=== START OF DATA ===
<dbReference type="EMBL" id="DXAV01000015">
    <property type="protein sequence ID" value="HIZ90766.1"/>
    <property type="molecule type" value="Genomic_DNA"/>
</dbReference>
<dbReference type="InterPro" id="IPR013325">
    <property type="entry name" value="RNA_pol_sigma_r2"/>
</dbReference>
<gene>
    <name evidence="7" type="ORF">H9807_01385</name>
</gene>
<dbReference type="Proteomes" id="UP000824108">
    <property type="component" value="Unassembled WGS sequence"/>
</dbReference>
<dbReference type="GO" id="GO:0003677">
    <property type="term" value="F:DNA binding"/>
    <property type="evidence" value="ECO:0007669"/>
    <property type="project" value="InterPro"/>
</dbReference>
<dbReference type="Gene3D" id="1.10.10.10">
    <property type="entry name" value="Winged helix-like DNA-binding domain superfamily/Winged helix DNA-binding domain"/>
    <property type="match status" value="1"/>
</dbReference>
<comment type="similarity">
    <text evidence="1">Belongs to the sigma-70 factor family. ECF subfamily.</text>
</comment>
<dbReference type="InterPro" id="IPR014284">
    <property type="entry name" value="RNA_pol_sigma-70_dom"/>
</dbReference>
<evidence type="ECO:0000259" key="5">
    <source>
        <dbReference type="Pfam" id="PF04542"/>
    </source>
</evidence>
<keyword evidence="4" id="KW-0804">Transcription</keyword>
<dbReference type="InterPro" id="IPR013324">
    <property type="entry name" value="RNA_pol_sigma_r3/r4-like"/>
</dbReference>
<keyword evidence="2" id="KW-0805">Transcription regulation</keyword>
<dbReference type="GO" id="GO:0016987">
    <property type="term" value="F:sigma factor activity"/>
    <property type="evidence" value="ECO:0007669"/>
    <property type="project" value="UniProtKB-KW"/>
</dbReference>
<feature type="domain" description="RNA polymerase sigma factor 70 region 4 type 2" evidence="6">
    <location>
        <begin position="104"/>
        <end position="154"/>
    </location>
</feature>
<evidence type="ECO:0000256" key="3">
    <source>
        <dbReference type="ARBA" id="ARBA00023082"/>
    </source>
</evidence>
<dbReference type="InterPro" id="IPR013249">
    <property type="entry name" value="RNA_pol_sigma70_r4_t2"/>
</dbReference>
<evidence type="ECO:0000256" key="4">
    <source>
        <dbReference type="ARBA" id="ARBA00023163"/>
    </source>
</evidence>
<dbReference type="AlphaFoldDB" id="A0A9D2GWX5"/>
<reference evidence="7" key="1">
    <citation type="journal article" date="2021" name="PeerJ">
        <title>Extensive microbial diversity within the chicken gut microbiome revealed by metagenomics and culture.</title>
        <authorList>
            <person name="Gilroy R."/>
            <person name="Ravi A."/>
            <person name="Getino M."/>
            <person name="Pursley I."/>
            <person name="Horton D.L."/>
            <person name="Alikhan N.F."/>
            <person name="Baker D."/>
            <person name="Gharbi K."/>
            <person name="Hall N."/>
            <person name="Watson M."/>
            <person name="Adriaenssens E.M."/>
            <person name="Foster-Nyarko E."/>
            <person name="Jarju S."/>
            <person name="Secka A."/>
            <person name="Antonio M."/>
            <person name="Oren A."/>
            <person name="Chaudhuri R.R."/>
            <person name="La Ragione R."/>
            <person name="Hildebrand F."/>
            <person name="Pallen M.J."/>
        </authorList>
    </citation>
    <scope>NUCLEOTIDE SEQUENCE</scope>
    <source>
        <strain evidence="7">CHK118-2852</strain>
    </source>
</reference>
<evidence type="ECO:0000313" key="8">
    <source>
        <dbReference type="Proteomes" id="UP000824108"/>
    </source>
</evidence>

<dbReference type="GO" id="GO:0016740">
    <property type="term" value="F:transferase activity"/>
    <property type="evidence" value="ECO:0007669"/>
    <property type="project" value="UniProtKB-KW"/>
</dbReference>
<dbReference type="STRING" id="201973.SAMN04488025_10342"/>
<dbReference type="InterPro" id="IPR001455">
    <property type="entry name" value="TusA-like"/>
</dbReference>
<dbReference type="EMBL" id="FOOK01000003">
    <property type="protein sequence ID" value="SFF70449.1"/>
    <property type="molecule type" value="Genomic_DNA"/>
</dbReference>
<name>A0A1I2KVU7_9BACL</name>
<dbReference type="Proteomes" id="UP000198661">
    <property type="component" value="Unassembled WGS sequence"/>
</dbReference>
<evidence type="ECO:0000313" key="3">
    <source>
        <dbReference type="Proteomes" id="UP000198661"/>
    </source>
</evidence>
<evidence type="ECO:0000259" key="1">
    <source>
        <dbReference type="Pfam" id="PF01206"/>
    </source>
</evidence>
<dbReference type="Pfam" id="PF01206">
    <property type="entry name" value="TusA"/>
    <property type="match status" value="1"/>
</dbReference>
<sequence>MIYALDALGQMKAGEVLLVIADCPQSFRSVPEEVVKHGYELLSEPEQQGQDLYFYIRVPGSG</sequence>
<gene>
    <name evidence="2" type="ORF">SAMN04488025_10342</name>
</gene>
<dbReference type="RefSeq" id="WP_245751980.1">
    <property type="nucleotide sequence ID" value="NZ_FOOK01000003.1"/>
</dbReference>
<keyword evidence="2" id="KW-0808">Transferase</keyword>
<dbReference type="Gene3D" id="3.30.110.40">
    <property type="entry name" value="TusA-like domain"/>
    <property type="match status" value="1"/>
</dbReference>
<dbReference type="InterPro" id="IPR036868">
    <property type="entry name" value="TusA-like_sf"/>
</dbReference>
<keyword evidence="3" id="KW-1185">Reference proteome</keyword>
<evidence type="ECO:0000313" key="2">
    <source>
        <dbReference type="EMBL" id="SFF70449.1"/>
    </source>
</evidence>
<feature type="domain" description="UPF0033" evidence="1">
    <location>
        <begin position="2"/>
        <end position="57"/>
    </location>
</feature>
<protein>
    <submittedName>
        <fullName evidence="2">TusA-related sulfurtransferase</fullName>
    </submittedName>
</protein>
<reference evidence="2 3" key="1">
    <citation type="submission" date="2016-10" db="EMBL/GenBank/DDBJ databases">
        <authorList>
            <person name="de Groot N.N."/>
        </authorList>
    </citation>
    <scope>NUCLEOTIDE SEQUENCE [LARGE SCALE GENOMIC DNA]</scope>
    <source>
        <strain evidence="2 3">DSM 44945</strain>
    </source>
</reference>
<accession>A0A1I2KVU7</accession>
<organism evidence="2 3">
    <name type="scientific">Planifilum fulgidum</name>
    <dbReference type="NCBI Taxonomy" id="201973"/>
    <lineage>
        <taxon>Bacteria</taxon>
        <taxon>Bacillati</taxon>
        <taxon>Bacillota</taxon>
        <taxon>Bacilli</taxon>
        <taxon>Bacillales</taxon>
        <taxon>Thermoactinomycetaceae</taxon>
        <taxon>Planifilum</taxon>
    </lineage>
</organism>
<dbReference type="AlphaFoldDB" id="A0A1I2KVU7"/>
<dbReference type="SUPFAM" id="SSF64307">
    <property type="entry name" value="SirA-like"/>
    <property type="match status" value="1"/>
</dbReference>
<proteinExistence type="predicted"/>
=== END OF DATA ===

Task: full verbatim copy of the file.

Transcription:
<dbReference type="EMBL" id="DXAV01000015">
    <property type="protein sequence ID" value="HIZ90766.1"/>
    <property type="molecule type" value="Genomic_DNA"/>
</dbReference>
<dbReference type="InterPro" id="IPR013325">
    <property type="entry name" value="RNA_pol_sigma_r2"/>
</dbReference>
<gene>
    <name evidence="7" type="ORF">H9807_01385</name>
</gene>
<dbReference type="Proteomes" id="UP000824108">
    <property type="component" value="Unassembled WGS sequence"/>
</dbReference>
<dbReference type="GO" id="GO:0003677">
    <property type="term" value="F:DNA binding"/>
    <property type="evidence" value="ECO:0007669"/>
    <property type="project" value="InterPro"/>
</dbReference>
<dbReference type="Gene3D" id="1.10.10.10">
    <property type="entry name" value="Winged helix-like DNA-binding domain superfamily/Winged helix DNA-binding domain"/>
    <property type="match status" value="1"/>
</dbReference>
<comment type="similarity">
    <text evidence="1">Belongs to the sigma-70 factor family. ECF subfamily.</text>
</comment>
<dbReference type="InterPro" id="IPR014284">
    <property type="entry name" value="RNA_pol_sigma-70_dom"/>
</dbReference>
<evidence type="ECO:0000259" key="5">
    <source>
        <dbReference type="Pfam" id="PF04542"/>
    </source>
</evidence>
<keyword evidence="4" id="KW-0804">Transcription</keyword>
<dbReference type="InterPro" id="IPR013324">
    <property type="entry name" value="RNA_pol_sigma_r3/r4-like"/>
</dbReference>
<keyword evidence="2" id="KW-0805">Transcription regulation</keyword>
<dbReference type="GO" id="GO:0016987">
    <property type="term" value="F:sigma factor activity"/>
    <property type="evidence" value="ECO:0007669"/>
    <property type="project" value="UniProtKB-KW"/>
</dbReference>
<feature type="domain" description="RNA polymerase sigma factor 70 region 4 type 2" evidence="6">
    <location>
        <begin position="104"/>
        <end position="154"/>
    </location>
</feature>
<evidence type="ECO:0000256" key="3">
    <source>
        <dbReference type="ARBA" id="ARBA00023082"/>
    </source>
</evidence>
<dbReference type="InterPro" id="IPR013249">
    <property type="entry name" value="RNA_pol_sigma70_r4_t2"/>
</dbReference>
<evidence type="ECO:0000256" key="4">
    <source>
        <dbReference type="ARBA" id="ARBA00023163"/>
    </source>
</evidence>
<dbReference type="AlphaFoldDB" id="A0A9D2GWX5"/>
<reference evidence="7" key="1">
    <citation type="journal article" date="2021" name="PeerJ">
        <title>Extensive microbial diversity within the chicken gut microbiome revealed by metagenomics and culture.</title>
        <authorList>
            <person name="Gilroy R."/>
            <person name="Ravi A."/>
            <person name="Getino M."/>
            <person name="Pursley I."/>
            <person name="Horton D.L."/>
            <person name="Alikhan N.F."/>
            <person name="Baker D."/>
            <person name="Gharbi K."/>
            <person name="Hall N."/>
            <person name="Watson M."/>
            <person name="Adriaenssens E.M."/>
            <person name="Foster-Nyarko E."/>
            <person name="Jarju S."/>
            <person name="Secka A."/>
            <person name="Antonio M."/>
            <person name="Oren A."/>
            <person name="Chaudhuri R.R."/>
            <person name="La Ragione R."/>
            <person name="Hildebrand F."/>
            <person name="Pallen M.J."/>
        </authorList>
    </citation>
    <scope>NUCLEOTIDE SEQUENCE</scope>
    <source>
        <strain evidence="7">CHK118-2852</strain>
    </source>
</reference>
<evidence type="ECO:0000313" key="8">
    <source>
        <dbReference type="Proteomes" id="UP000824108"/>
    </source>
</evidence>

<dbReference type="GO" id="GO:0016740">
    <property type="term" value="F:transferase activity"/>
    <property type="evidence" value="ECO:0007669"/>
    <property type="project" value="UniProtKB-KW"/>
</dbReference>
<dbReference type="STRING" id="201973.SAMN04488025_10342"/>
<dbReference type="InterPro" id="IPR001455">
    <property type="entry name" value="TusA-like"/>
</dbReference>
<dbReference type="EMBL" id="FOOK01000003">
    <property type="protein sequence ID" value="SFF70449.1"/>
    <property type="molecule type" value="Genomic_DNA"/>
</dbReference>
<name>A0A1I2KVU7_9BACL</name>
<dbReference type="Proteomes" id="UP000198661">
    <property type="component" value="Unassembled WGS sequence"/>
</dbReference>
<evidence type="ECO:0000313" key="3">
    <source>
        <dbReference type="Proteomes" id="UP000198661"/>
    </source>
</evidence>
<evidence type="ECO:0000259" key="1">
    <source>
        <dbReference type="Pfam" id="PF01206"/>
    </source>
</evidence>
<dbReference type="Pfam" id="PF01206">
    <property type="entry name" value="TusA"/>
    <property type="match status" value="1"/>
</dbReference>
<sequence>MIYALDALGQMKAGEVLLVIADCPQSFRSVPEEVVKHGYELLSEPEQQGQDLYFYIRVPGSG</sequence>
<gene>
    <name evidence="2" type="ORF">SAMN04488025_10342</name>
</gene>
<dbReference type="RefSeq" id="WP_245751980.1">
    <property type="nucleotide sequence ID" value="NZ_FOOK01000003.1"/>
</dbReference>
<keyword evidence="2" id="KW-0808">Transferase</keyword>
<dbReference type="Gene3D" id="3.30.110.40">
    <property type="entry name" value="TusA-like domain"/>
    <property type="match status" value="1"/>
</dbReference>
<dbReference type="InterPro" id="IPR036868">
    <property type="entry name" value="TusA-like_sf"/>
</dbReference>
<keyword evidence="3" id="KW-1185">Reference proteome</keyword>
<evidence type="ECO:0000313" key="2">
    <source>
        <dbReference type="EMBL" id="SFF70449.1"/>
    </source>
</evidence>
<feature type="domain" description="UPF0033" evidence="1">
    <location>
        <begin position="2"/>
        <end position="57"/>
    </location>
</feature>
<protein>
    <submittedName>
        <fullName evidence="2">TusA-related sulfurtransferase</fullName>
    </submittedName>
</protein>
<reference evidence="2 3" key="1">
    <citation type="submission" date="2016-10" db="EMBL/GenBank/DDBJ databases">
        <authorList>
            <person name="de Groot N.N."/>
        </authorList>
    </citation>
    <scope>NUCLEOTIDE SEQUENCE [LARGE SCALE GENOMIC DNA]</scope>
    <source>
        <strain evidence="2 3">DSM 44945</strain>
    </source>
</reference>
<accession>A0A1I2KVU7</accession>
<organism evidence="2 3">
    <name type="scientific">Planifilum fulgidum</name>
    <dbReference type="NCBI Taxonomy" id="201973"/>
    <lineage>
        <taxon>Bacteria</taxon>
        <taxon>Bacillati</taxon>
        <taxon>Bacillota</taxon>
        <taxon>Bacilli</taxon>
        <taxon>Bacillales</taxon>
        <taxon>Thermoactinomycetaceae</taxon>
        <taxon>Planifilum</taxon>
    </lineage>
</organism>
<dbReference type="AlphaFoldDB" id="A0A1I2KVU7"/>
<dbReference type="SUPFAM" id="SSF64307">
    <property type="entry name" value="SirA-like"/>
    <property type="match status" value="1"/>
</dbReference>
<proteinExistence type="predicted"/>